By David Chorlton
I find my own position on
the death penalty unpalatable. The man who killed a worker at a fast
food restaurant for no discernible reason in Phoenix recently does not
deserve to live. Neither do the individuals who were out cruising the
city streets close to dawn some eighteen years back, and randomly picked
out a friend of mine as their victim. I have listened to the late news
when the Arizona executions took place, surrounded by darkness and felt
the nasty little glow of satisfaction on hearing that another murderer
got what was coming to him. Having moved to the landscape of cowboys
and Indians, some non-European sense of justice was clearly rubbing
off on me. But I know my instincts this time are wrong, and that I expect
the state to set an example that I can follow and make myself a better
person in the process.
Nobody should need a New
Age guru to explain that anger is a wasted emotion, or that it ultimately
leaves only the taste of futility to flavor the juices we salivate in
anticipation of another official killing. Anger may be natural, but
it should not be the foundation of public policy. The feelings of victims'
friends and relatives, likewise, should not be the sole force behind
our deciding how to deal with crime. The state can't get rid of a life
that has become a nuisance simply to slake the thirst of the bereaved
for retribution. If the punishment meted out seems pale in comparison
with the crime that provokes it, we prove ourselves to be collectively
more capable of restraint than the individual criminal was.
What makes this restraint
such a virtue, given the violent nature of so many crimes? I went to
local newspaper archives to see what executions were like when the West
was wilder than it is now. The first legal hanging in Phoenix occurred
in 1880. A certain Demetrio Dominguis, clad in checkered shirt, ate
his last meal of chicken, washed it down with wine, prayed, and shook
hands with those around him as he walked to the scaffold. He also insisted
to the last that the witness whose testimony brought him there was wrong.
Later, in 1933, Manuel and Federico Hernandez collaborated in murdering
Charles Washburn, an old prospector, near Casa Grande. The following
year, when their relatives left watermelon rinds on the ground in the
July heat after their farewell gathering. The Hernandez brothers then
climbed the iron steps to a pair of straight-backed chairs where they
sat with cotton gauze across their eyes. Fifteen pellets of poison gas
fell and the fumes did what they were designed to do. A vacuum and blowers
then cleared the air as a new technique was confirmed as being effective.
We have electrocuted, gassed, and injected the guilty and the innocent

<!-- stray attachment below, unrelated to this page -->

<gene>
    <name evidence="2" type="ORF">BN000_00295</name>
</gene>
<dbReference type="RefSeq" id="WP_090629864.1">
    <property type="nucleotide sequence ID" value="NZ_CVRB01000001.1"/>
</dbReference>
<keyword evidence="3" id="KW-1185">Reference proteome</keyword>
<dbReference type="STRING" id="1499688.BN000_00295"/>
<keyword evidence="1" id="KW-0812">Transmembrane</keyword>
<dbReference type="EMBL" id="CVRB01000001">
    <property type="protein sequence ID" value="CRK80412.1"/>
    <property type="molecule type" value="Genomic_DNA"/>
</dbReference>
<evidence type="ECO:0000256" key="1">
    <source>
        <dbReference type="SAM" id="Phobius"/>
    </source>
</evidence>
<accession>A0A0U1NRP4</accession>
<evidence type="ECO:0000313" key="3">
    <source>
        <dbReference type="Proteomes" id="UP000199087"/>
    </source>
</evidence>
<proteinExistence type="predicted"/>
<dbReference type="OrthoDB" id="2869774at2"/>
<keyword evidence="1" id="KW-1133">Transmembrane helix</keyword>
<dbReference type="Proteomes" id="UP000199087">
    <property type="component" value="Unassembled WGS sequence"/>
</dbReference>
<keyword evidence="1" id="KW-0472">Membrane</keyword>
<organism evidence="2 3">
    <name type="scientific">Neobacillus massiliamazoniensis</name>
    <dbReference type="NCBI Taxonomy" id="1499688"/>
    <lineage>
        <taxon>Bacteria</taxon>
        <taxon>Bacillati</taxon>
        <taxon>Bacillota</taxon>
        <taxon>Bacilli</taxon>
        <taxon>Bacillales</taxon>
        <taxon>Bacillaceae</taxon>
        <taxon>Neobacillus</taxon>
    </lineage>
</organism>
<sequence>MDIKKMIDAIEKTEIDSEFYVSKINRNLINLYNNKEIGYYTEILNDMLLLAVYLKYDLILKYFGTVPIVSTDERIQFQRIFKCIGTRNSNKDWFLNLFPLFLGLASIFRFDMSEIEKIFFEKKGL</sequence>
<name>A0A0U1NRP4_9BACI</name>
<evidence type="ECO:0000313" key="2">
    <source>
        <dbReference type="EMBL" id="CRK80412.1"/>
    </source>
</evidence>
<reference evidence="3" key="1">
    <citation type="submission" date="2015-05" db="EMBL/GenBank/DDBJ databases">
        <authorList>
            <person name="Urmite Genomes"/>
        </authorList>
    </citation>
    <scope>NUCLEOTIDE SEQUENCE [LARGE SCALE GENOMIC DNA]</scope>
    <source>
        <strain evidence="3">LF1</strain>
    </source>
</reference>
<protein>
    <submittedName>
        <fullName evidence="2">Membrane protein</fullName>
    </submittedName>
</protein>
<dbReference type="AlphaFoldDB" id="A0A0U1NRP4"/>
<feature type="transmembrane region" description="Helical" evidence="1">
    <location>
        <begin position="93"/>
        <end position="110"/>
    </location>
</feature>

alike since then, but no blower can make the questioning of the death
Elsewhere, in my own family,
I have found reason to study a murder conviction in detail. One of my
Austrian cousins was convicted of a rape and murder in 1965 in a trial
that was so slanted against him that he never stood a chance. So powerful
was the state's presence and ability to select which witnesses and evidence
made it into court that he was found guilty even though his blood group
did not match that of the actual murderer. Austria does not practice
executions, so he served a prison term and was subsequently released
to continue a life in ruins. What I learned from my examination of his
case is that a person innocent of a serious crime faces insurmountable
odds if he was guilty of a lesser one that tarnished his character to
such a degree that a jury identifies the accused as being evil and resolves
to punish it in the most severe manner allowed. A report in Britain
found similar incidences of those on the social fringe being sacrificed
to satisfy the public need for retribution. Pick your country. Justice
is often blind to facts that would bring the truth to light. The least
we can do in response to such cases is to accept that death is forever
and later evidence may show the mistakes behind a guilty verdict.
Even when the man or woman
eating a last meal is guilty, the apparent enjoyment displayed on execution
days by some who would turn them into parties has done as much as anything
to make me realize just how wrong my support for the death penalty has
been. The build-up to Timothy McVeigh's final day on Earth is a disturbing
performance. However evil his actions, we cannot eradicate that evil
with McVeigh's physical presence. It is enough to know that he, or any
other dangerous individual, would not return to the society he has spurned.
As punishment goes, I imagine a prolonged stay in the prison system
to be as demoralizing and harsh as putting a premature end to a life.
Each execution is a studied
and deliberate act. It depends on the dispassionate involvement of workers
simply doing their job up to the very final measuring of expiring breath.
It is a duty carried out in the name of all of us, and it depends on
finding executioners who can function with a coldness matched only by
the spontaneous heat of the crime being punished. I argue that this
peculiar ceremony does not cast a good light on the country that supports
it. If we cannot improve the criminal, we can at least improve ourselves
by stopping short of the ultimate and irrevocable sentence. For every
Timothy McVeigh who wakes up knowing he will not see the sun rise again,
there is someone like my cousin who suffered for another man's action.
With all its complex language, the law still cannot discriminate between
them once it has reached a verdict. It behooves the state to calm passions
not to enable the death chamber's employees to do their job, but to
instill into all of us the restraint that will give the innocent the
chance to retrieve some years of life should evidence justify it.
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